John Grisham is to literature what Cheerios are to a rushed breakfast, something you buy in bulk and consume without too much thought. Honestly, I'm relieved when a new Grisham book doesn't weigh more than I do.
Yet his newest work, "Calico Joe," is as slender as a Dodgers shortstop. Coming in at under 200 pages, it is a breezy little baseball novel that will probably appeal to many men the way Nicholas Sparks' stories appeal to that other sex.
Strangely, considering the subject matter, it is amazingly unevocative of the game itself. Can a baseball book not leave you with the smell of mustard in your noggin' and brick dust under your nails? This one does. Grisham would've done well to study a little Red Smith or Roger Kahn as a pre-writing warmup drill.
"Calico Joe" is the first-person account of a fictionalized beaning of a Chicago Cubs prodigy by the name of Joe Castle, by way of Calico Rock, Ark. After being called up suddenly by the Cubs, Castle, soon dubbed "Calico Joe," gets off to a roaring start. After 11 games, he has 12 home runs and 14 stolen bases. He's hitting a ridiculous .725 and leading the Cubs to first place in their division (an accomplishment almost as remarkable as a .725 average). The baseball world believes it may be witnessing the next Ty Cobb. Or perhaps his better.
His story is told by Paul Tracey, son of Warren, a head-hunting power pitcher for the New York Mets who has more losses than wins and more anger than talent. Warren Tracey would be the one to end Joe Castle's career. While a young Paul watches in the stands, Warren aims a fastball at the head of Paul's boyhood hero, sending him into a coma and to the brink of death. In 1973, the storied career of Joe Castle comes to a tragic close after a mere 38 games.
Warren claims the bean ball was unintentional. Paul, a longtime victim of his abusive father's hate-filled tactics, knows better.
Jump ahead almost four decades and Joe Castle is a barely functional high school groundskeeper back in his hometown of Calico Rock; Warren Tracey is dying of cancer. Paul's dream/goal is to see his father apologize to Castle before he dies, an idea that the gruff old former ballplayer scoffs at.
In vintage Grisham fashion — few authors can build to a crescendo the way he does — the story picks up pace. Without revealing a rather satisfying ending, he plays good notes on the power of forgiveness, for the son, the dying pitcher and Calico Joe himself.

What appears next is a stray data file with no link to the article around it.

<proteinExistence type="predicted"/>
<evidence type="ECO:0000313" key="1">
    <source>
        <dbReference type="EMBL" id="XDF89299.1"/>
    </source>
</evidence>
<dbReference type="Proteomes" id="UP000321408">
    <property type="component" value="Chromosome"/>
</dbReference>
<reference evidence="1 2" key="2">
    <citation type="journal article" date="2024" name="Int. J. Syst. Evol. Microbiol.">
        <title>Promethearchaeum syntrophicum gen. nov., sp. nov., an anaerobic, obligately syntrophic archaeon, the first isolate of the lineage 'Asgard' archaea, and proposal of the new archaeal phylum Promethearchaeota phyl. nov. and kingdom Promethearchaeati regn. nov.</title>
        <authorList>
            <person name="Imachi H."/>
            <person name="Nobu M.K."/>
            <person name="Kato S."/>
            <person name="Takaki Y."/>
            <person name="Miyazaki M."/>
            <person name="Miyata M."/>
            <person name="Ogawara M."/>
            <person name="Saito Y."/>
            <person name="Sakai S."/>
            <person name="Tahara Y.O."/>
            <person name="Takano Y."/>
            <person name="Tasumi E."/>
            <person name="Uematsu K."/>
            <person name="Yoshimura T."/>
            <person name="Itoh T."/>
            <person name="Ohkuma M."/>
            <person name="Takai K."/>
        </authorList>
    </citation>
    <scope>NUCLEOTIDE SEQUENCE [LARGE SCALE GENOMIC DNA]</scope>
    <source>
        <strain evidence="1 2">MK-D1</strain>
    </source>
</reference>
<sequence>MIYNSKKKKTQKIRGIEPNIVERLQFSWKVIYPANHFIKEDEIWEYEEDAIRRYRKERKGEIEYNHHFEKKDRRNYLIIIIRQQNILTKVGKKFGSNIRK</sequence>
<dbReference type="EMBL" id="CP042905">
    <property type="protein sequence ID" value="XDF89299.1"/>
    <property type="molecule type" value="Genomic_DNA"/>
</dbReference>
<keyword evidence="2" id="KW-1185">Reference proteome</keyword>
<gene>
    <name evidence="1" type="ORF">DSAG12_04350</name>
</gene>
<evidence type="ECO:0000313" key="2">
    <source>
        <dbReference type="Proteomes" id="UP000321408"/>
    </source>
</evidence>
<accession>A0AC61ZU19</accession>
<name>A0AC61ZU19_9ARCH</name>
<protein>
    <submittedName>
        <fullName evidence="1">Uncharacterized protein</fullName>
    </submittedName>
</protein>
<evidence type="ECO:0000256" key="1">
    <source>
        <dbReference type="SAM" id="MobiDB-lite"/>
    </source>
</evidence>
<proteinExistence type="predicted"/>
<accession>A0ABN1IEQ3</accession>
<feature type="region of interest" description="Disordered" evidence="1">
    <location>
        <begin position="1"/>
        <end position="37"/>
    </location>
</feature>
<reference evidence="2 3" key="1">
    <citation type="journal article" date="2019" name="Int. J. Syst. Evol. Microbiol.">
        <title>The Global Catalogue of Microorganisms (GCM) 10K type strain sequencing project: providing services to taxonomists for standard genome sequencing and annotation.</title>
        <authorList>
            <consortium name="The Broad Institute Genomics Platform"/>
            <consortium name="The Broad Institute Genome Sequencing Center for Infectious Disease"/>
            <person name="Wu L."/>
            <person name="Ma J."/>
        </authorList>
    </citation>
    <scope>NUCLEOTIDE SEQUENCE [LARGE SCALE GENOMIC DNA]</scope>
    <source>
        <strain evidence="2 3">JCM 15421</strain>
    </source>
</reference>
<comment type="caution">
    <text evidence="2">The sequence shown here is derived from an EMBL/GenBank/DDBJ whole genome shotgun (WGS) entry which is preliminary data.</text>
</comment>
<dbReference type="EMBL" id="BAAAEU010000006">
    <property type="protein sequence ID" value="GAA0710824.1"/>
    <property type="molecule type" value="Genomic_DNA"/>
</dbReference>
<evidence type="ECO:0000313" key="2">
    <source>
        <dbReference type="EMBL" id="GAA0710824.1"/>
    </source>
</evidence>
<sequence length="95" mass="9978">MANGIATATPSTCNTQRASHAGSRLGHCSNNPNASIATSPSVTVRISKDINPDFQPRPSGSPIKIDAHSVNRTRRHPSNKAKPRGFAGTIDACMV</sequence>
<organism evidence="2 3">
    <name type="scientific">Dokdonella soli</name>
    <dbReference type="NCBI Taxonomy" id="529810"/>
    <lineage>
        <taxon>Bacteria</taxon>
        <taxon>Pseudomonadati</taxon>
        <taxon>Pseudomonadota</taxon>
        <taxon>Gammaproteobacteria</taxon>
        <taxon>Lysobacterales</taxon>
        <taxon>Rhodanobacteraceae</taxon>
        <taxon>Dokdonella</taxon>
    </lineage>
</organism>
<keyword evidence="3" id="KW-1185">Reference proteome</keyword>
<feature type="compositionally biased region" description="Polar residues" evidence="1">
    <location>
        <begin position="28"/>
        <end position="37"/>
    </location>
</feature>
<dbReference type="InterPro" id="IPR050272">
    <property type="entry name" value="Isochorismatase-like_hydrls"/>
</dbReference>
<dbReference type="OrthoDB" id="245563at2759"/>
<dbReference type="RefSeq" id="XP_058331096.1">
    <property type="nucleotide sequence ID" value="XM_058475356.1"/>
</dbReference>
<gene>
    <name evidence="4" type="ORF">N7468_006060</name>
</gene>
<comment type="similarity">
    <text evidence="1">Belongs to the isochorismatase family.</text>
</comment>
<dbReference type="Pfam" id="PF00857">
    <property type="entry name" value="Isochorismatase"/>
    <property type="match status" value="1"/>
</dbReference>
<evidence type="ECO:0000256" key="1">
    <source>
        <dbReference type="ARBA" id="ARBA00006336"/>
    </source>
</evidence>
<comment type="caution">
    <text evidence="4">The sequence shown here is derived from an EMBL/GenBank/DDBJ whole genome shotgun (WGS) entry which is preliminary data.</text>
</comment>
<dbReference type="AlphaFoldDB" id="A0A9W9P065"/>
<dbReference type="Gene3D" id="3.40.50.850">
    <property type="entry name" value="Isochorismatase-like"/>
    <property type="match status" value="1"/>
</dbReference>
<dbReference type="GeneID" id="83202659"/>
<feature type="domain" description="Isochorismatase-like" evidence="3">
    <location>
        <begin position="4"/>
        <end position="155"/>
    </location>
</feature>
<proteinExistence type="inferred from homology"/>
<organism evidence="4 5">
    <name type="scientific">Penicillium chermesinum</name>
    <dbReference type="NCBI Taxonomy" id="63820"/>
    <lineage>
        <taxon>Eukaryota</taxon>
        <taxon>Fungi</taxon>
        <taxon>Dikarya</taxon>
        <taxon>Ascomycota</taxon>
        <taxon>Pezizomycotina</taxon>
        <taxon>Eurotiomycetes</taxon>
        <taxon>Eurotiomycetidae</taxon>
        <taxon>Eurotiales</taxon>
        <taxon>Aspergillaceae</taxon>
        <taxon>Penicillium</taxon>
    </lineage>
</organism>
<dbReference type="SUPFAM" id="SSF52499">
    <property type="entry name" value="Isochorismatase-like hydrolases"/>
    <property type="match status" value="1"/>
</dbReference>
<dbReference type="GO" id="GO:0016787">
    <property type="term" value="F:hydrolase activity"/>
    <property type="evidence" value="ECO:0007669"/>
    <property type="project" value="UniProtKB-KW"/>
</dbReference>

Not that this alone makes the book worthy of your valuable time. I was looking forward to this book the way I would a Memorial Day homestand — as something soothing, as something that uses baseball as a gateway to the American mind. Imagine baseball in the hands of Grisham, an American pastime all by himself?
When it comes to reviewing books, my dirty little secret is to lift excerpts here and there, not just to offer a test drive of the book's rhythms and sensibilities, but to capture the beauty of the words themselves. Can the author write or not? What is his or her special gift? Some authors scribble with such grace — "Angela's Ashes" author Frank McCourt being one,F. Scott Fitzgerald another — that I no longer care what happens. Sing to me, baby. Just sing.
So it is rather telling that I did not circle one excerpt in this book — no mustardy Hi-Liter on the pages, not a single underlined phrase. Not bad, in the sense that I can donate my unblemished copy to the local library in good conscience. Bad in the sense there is no riff or passage worth noting.
I wanted more brick dust. I wanted more about what the tragedy did to Joe Castle's family. Instead, the reader is introduced to some stereotypical Southern newspaper editor and his wife, and learns more about the Ozarks town than about its people.
Call this one a bloop single for Grisham, a slugger capable of much more. And further evidence that, as a writer, he's probably more Minnie Miñoso than Babe Ruth.
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